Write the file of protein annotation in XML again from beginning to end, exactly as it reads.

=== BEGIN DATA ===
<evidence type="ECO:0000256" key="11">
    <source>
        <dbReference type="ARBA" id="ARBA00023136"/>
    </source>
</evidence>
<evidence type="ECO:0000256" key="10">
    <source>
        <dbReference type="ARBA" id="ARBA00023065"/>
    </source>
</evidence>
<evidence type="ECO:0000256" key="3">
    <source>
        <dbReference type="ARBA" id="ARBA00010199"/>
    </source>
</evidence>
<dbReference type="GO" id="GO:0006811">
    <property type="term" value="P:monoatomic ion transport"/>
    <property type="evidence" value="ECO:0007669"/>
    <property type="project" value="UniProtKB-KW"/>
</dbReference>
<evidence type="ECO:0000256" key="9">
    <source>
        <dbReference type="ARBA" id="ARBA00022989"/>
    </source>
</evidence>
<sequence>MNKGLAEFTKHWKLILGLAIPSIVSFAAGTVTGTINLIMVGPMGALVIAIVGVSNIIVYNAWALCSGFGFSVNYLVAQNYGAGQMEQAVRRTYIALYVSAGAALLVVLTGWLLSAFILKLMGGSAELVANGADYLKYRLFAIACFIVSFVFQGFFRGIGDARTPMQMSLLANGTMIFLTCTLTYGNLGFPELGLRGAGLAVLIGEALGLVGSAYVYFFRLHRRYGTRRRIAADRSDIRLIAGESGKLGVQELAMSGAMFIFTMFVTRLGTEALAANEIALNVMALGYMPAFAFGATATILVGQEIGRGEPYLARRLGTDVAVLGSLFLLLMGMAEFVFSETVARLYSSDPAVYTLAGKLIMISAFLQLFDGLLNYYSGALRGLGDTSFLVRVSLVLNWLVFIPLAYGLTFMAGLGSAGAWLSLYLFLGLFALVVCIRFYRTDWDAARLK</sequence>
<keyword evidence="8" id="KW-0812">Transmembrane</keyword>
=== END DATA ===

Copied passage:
<evidence type="ECO:0000256" key="11">
    <source>
        <dbReference type="ARBA" id="ARBA00023136"/>
    </source>
</evidence>
<evidence type="ECO:0000256" key="10">
    <source>
        <dbReference type="ARBA" id="ARBA00023065"/>
    </source>
</evidence>
<evidence type="ECO:0000256" key="3">
    <source>
        <dbReference type="ARBA" id="ARBA00010199"/>
    </source>
</evidence>
<dbReference type="GO" id="GO:0006811">
    <property type="term" value="P:monoatomic ion transport"/>
    <property type="evidence" value="ECO:0007669"/>
    <property type="project" value="UniProtKB-KW"/>
</dbReference>
<evidence type="ECO:0000256" key="9">
    <source>
        <dbReference type="ARBA" id="ARBA00022989"/>
    </source>
</evidence>
<sequence>MNKGLAEFTKHWKLILGLAIPSIVSFAAGTVTGTINLIMVGPMGALVIAIVGVSNIIVYNAWALCSGFGFSVNYLVAQNYGAGQMEQAVRRTYIALYVSAGAALLVVLTGWLLSAFILKLMGGSAELVANGADYLKYRLFAIACFIVSFVFQGFFRGIGDARTPMQMSLLANGTMIFLTCTLTYGNLGFPELGLRGAGLAVLIGEALGLVGSAYVYFFRLHRRYGTRRRIAADRSDIRLIAGESGKLGVQELAMSGAMFIFTMFVTRLGTEALAANEIALNVMALGYMPAFAFGATATILVGQEIGRGEPYLARRLGTDVAVLGSLFLLLMGMAEFVFSETVARLYSSDPAVYTLAGKLIMISAFLQLFDGLLNYYSGALRGLGDTSFLVRVSLVLNWLVFIPLAYGLTFMAGLGSAGAWLSLYLFLGLFALVVCIRFYRTDWDAARLK</sequence>
<keyword evidence="8" id="KW-0812">Transmembrane</keyword>